This is merely bureaucrats justifying their own existence. We see it more and more at every government level - on just about every subject. It will NOT provide any protection for anyone, it will simply create another level of box ticking.

As for the ico Dave Evans bod, typical waffle, clouding an otherwise foggy mist with no clear vision or useful information - in deathly dull monotone that would send an insomniac into a coma.

This all reminds me of a friend who was forced to spend half a million back in the 80's to comply with EU food packaging laws for his sandwich business. A few weeks in he had no option but to sell up. A few months after that I was in Brussels, where I bought a sandwich from a garage/service station.... yes - indeed... no proper packaging, no ingredients list and no sell-by or use-by dates.

We've complied, and I expect most people in the U.K will. I'll wager the Belgians are the last - if ever, pipped at the post by the Dutch... nearly whacked by the French and the Italians.... but not in my lifetime.

Somewhere between voting and government the whole picture of democracy has become warped and those we employ to serve, now rule over us. Bet you can't find anyone who voted, let alone fought for that.

If this gov had any cahoonas, they'd bin our membership of the EU. We don't need it and never have. And it's not a case of too many cooks. Cooks at the very least are able to cook.

Rant, rant, rant! :rolleyes:

#12 Guest_stephan2307_*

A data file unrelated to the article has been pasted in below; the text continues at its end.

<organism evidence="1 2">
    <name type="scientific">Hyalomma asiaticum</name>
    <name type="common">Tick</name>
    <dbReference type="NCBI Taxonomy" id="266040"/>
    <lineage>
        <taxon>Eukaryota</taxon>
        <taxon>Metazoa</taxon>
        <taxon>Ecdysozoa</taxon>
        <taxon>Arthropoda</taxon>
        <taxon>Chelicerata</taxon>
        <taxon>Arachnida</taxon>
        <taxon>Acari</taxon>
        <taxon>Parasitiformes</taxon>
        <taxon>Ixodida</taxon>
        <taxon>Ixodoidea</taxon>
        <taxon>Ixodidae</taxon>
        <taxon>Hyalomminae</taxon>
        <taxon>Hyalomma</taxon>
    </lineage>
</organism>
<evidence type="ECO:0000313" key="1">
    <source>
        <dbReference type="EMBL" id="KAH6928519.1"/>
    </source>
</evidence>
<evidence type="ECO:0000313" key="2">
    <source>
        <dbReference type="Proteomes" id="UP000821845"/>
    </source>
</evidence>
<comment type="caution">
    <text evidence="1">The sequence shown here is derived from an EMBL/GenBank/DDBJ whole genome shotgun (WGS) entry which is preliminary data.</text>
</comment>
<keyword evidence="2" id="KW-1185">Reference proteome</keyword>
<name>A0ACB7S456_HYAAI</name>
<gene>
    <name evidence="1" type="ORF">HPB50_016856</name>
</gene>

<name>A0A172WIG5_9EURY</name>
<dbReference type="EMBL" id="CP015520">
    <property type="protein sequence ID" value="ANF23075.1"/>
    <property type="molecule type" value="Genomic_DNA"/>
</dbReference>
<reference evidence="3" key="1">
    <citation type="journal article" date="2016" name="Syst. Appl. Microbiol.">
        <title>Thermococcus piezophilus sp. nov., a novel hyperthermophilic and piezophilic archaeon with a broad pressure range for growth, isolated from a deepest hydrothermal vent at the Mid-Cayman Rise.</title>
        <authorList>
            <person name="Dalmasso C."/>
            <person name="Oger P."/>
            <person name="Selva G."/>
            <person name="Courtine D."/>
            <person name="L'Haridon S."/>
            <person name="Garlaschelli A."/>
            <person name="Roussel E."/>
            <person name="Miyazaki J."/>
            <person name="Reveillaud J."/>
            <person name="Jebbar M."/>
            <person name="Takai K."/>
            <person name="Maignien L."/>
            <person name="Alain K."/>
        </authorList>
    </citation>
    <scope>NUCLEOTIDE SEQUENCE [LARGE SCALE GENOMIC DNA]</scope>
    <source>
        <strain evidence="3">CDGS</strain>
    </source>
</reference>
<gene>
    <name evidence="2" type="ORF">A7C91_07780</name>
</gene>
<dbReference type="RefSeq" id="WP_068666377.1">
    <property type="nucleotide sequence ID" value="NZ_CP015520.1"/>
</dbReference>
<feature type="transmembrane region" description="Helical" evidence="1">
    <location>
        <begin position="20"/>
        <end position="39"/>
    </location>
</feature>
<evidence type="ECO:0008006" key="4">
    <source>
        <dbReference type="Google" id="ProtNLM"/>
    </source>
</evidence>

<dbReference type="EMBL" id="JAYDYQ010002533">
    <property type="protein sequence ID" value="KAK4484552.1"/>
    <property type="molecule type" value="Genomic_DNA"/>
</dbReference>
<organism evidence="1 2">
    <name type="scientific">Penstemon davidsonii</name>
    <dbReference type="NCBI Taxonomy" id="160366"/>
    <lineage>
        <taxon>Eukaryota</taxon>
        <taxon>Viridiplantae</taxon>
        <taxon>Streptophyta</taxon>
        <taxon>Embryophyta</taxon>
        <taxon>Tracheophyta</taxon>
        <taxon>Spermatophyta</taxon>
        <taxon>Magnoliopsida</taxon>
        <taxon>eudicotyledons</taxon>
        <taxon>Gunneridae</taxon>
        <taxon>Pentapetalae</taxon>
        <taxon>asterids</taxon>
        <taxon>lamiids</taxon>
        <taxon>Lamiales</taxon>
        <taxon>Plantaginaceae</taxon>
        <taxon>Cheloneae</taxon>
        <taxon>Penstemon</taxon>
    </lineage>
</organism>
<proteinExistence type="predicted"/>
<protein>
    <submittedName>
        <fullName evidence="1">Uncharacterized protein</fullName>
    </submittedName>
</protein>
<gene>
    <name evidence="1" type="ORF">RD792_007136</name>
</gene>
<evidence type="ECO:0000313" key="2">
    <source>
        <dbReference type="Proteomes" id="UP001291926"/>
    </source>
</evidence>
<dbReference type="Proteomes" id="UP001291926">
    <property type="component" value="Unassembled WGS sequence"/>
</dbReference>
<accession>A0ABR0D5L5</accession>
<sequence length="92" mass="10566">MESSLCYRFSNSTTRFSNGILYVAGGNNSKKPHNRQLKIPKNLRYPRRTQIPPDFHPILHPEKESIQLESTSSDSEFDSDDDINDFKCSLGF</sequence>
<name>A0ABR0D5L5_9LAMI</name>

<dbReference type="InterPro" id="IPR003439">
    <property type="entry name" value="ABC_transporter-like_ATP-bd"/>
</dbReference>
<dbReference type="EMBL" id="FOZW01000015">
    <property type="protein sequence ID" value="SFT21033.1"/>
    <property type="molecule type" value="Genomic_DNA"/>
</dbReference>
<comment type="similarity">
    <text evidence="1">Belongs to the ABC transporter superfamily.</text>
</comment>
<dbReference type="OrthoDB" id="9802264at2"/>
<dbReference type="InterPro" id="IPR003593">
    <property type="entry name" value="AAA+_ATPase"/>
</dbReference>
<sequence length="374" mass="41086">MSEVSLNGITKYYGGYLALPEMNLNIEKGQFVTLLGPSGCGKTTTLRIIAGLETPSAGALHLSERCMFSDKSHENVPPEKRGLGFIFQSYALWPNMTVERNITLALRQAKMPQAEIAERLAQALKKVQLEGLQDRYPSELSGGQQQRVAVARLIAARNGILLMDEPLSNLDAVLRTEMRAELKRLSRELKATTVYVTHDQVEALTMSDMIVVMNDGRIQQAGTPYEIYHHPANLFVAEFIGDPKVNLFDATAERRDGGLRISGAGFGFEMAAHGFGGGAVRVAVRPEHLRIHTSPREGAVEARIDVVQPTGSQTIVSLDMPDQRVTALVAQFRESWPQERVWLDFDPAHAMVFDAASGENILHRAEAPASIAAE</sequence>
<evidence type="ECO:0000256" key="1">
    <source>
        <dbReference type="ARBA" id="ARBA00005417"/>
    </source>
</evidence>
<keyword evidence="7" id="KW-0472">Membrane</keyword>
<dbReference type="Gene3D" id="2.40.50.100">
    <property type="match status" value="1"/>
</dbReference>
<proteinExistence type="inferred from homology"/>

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Posted 26 October 2012 - 09:32 AM

This is my opinion.

The idea on the cookie law is actually not bad: protect the users privacy especially from dubious companies.

However the execution is terrible.

All EU websites have a great disadvantage compared to the rest of the world. In a way this is discrimination.

I think the whole cookie issue should be pushed to the browser. This would mean that there would only a few companies that would have to make changes compared to thousands or even millions.

The problem will be that every website will handle the cookie management different. If the browsers would do it then as long as you use the same browser it would be the same across all websites.

They could generate a list of ad networks and similar that use cookies to track people and create a central blacklist. Also a user could say I don't want to be tracked via google analytics and the browser would automatically block google analytics from all sites. So the user wouldn't have to go and decline the google analytics cookie to be set.

And now the ridiculous thing about the law:
If a person asked that no cookies will be placed on the computer we have to place a cookie to remember that the user doesn't want a specific cookie.

#13 Guest_Michael Coyle - Lawdit_*

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Posted 28 October 2012 - 04:07 PM

The Law can be very silly sometimes as highlighted above by Newbie!

#14 Guest_jamescoakes_*

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Posted 20 December 2012 - 02:34 PM

Six months on and the whole thing is a joke. Wouldn't it be better to minimise the ability of these quangos to meddle in business and spend the money saved on nurses and boots for soldiers? And now I sound like a Daily Mail reader.

#15 Guest_MDS_*

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Posted 31 December 2012 - 07:02 PM

I am still struggling to see how this would work. There are too many websites out there.